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Elimination of state funding has hurt in a way viewers can see — or, rather, not.
Sunday, March 31, 2013
Sometime before the end of June, Blue Ridge PBS programming will be cut off for many viewers in far Southwest Virginia — gone with the state funding that helped to support the station’s operations.
Times have been tough; Virginia has done a lot of belt-tightening in recent years. But chopping the relative pittance state taxpayers contributed to public broadcasting had less to do with the economy than with a misguided political philosophy.
Republican Gov. Bob McDonnell made it clear soon after taking office that he wanted to eliminate public broadcasting from the state budget. By last year, with the help of like-minded state lawmakers, all of the money was gone.
That zeroed out $1 million, or nearly one-third of the operating budget, for Blue Ridge PBS, and proved to be a final blow for operating the station’s transmitters in Marion and Norton, the heart of coal country and one of Virginia’s poorest, most geographically isolated regions.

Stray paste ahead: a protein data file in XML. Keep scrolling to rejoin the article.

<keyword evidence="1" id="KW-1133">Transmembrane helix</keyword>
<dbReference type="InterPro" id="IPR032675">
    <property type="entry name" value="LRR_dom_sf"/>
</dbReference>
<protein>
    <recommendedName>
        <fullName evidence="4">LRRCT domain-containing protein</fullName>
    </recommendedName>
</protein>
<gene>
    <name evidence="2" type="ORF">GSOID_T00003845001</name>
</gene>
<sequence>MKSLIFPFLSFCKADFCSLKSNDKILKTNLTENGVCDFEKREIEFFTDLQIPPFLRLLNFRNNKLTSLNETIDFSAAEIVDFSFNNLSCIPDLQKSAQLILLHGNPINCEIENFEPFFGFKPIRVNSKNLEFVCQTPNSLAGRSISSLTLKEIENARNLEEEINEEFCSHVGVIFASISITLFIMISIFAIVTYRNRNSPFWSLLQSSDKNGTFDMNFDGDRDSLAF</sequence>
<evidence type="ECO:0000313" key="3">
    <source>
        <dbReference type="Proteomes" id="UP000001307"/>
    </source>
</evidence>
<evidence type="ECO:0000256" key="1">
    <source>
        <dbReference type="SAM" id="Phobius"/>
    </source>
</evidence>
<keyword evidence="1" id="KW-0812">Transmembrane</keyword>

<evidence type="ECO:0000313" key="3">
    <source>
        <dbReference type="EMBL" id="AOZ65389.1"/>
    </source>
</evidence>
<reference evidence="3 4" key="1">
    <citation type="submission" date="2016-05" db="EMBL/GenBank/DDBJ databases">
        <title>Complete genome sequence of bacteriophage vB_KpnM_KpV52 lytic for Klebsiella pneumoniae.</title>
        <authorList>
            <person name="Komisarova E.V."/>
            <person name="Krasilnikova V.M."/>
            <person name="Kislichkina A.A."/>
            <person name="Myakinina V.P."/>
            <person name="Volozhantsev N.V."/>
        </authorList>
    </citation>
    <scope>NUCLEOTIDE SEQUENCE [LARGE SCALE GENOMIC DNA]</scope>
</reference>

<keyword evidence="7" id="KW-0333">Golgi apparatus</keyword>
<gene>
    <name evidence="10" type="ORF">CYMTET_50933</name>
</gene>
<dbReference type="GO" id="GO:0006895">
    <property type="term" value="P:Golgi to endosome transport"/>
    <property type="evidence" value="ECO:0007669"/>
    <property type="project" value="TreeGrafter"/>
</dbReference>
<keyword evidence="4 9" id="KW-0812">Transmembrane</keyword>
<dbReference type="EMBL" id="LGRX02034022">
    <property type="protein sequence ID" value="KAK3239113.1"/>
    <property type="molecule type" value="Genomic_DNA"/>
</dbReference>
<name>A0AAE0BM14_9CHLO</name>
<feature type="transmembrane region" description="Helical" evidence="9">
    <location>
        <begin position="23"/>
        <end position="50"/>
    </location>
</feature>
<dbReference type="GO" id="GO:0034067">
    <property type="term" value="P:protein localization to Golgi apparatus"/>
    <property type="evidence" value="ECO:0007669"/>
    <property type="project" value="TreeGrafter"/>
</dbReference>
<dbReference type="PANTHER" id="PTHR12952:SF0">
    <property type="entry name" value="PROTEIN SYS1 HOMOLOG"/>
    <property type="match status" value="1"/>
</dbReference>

Over-the-air viewers, who account for about 15 percent of the audience in far Southwest, will no longer be able to pick up the signal for their local PBS affiliate.
Some will be able to watch national programming aired by the PBS station in Knoxville. So “Sesame Street” and other quality educational and cultural programming still will be available to them, at least.
And “Song of the Mountains,” taped at the Lincoln Theatre in Marion, will be brought to viewers in Marion courtesy of the affiliate in Tennessee.
But Virginia public affairs programs won’t be aired. Nor will Blue Ridge PBS-produced documentaries or public service programs on education and health.
McDonnell and a certain brand of Virginia conservatives are not alone in their antipathy to taxpayer support for public television and radio. For years, conservatives have agitated to end federal support, and it’s fair to wonder if, one day, no public broadcast signal will reach into the mountain hollers of Virginia and the rest of Appalachia, or other rural pockets of poverty.
These conservatives argue that commercial stations aplenty offer the same kind of quality cultural and educational programming. But they simply do not.
The nation is awakening to the wide disparity of opportunity for children who grow up in poverty. Inviting all to “Sesame Street” is the least expensive way imaginable to begin to close that gap.
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